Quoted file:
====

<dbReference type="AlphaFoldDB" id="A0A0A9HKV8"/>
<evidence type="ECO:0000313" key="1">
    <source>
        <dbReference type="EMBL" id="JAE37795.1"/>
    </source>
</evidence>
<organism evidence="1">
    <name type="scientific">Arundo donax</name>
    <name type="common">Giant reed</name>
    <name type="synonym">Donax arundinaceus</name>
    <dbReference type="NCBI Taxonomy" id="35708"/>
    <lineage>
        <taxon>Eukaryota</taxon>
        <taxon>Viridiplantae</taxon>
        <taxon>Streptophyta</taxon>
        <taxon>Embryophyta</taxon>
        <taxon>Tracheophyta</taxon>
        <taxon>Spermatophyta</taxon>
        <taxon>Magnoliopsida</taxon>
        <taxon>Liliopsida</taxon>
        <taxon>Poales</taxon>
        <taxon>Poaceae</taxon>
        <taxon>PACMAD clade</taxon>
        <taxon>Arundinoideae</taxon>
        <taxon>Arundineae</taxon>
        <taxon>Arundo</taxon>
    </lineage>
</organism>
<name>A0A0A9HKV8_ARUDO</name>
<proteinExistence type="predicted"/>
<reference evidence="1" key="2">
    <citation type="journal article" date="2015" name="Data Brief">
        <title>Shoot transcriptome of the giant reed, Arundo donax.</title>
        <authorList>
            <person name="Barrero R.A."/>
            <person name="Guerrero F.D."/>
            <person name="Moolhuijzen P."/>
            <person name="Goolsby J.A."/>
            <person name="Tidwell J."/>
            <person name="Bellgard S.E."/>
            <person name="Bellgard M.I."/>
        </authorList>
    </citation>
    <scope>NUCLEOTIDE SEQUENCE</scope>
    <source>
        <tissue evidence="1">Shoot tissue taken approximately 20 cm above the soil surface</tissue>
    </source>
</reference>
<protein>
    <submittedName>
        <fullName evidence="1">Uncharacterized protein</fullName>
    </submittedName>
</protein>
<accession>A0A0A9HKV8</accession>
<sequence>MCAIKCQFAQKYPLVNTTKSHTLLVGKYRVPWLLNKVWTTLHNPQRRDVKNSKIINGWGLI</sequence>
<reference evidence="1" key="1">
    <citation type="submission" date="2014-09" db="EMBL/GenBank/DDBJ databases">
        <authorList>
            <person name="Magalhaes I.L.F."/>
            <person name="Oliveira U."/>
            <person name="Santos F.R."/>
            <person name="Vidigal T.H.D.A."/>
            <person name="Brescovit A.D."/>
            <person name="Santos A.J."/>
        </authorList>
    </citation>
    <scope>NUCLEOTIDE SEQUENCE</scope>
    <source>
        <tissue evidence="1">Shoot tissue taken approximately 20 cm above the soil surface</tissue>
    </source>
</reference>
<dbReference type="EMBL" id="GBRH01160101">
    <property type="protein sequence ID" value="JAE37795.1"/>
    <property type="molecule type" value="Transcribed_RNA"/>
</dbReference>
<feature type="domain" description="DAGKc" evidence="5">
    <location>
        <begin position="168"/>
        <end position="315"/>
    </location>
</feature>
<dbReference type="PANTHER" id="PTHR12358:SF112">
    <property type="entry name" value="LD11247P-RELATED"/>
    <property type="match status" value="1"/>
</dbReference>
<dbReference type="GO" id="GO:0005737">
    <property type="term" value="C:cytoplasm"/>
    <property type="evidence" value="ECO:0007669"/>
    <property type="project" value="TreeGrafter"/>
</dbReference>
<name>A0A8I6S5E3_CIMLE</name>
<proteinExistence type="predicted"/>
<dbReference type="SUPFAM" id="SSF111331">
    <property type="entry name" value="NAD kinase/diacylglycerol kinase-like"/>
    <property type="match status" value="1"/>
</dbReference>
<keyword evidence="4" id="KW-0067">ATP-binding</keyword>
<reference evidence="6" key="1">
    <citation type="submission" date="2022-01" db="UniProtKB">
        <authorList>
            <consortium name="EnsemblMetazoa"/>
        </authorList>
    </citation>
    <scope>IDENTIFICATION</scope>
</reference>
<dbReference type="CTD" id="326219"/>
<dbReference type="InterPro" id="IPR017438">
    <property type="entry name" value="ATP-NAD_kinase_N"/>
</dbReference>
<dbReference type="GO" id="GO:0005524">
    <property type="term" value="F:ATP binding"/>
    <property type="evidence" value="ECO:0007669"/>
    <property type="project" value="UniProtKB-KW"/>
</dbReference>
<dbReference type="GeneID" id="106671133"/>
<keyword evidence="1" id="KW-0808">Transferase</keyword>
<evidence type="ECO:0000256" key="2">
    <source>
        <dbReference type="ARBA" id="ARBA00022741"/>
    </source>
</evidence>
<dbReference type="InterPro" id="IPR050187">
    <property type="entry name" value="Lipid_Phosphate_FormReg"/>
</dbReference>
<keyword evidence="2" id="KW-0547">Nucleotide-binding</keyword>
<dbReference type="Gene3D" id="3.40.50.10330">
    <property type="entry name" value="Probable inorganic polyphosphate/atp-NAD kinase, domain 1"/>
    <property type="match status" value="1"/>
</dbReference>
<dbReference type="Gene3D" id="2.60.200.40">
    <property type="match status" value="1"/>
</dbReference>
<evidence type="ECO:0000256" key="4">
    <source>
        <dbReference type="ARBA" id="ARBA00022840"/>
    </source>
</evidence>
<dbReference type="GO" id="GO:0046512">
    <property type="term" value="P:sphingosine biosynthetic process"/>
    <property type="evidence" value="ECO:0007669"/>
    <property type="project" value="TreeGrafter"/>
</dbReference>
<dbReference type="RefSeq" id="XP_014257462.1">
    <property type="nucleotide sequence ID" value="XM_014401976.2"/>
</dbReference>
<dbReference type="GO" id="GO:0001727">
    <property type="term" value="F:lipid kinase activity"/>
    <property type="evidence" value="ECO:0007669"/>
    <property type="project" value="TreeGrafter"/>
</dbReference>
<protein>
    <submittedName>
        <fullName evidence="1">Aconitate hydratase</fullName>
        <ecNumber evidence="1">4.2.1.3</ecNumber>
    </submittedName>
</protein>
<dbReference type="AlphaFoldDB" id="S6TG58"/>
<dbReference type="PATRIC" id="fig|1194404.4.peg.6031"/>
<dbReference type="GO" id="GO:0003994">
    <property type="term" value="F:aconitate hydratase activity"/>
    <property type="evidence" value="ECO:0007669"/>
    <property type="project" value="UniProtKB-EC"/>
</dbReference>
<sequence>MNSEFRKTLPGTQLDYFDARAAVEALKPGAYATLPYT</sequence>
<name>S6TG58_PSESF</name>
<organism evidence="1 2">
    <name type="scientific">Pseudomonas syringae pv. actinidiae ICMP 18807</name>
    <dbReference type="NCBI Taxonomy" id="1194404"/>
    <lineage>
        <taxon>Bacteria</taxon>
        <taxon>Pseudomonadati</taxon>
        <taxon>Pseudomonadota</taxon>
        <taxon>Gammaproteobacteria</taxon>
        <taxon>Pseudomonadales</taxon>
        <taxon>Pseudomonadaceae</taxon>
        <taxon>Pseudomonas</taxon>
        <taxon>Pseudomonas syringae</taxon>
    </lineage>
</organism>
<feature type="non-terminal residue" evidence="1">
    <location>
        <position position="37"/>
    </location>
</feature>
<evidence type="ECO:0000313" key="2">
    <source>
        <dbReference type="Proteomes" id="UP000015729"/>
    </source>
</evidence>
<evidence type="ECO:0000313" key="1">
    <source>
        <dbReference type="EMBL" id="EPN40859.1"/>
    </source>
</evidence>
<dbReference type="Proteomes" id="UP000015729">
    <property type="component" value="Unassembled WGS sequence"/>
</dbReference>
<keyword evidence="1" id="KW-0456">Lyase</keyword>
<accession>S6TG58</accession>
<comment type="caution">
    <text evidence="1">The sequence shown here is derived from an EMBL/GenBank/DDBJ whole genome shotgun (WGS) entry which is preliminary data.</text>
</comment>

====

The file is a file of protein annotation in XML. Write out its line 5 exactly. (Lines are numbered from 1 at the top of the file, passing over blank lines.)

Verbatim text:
    </source>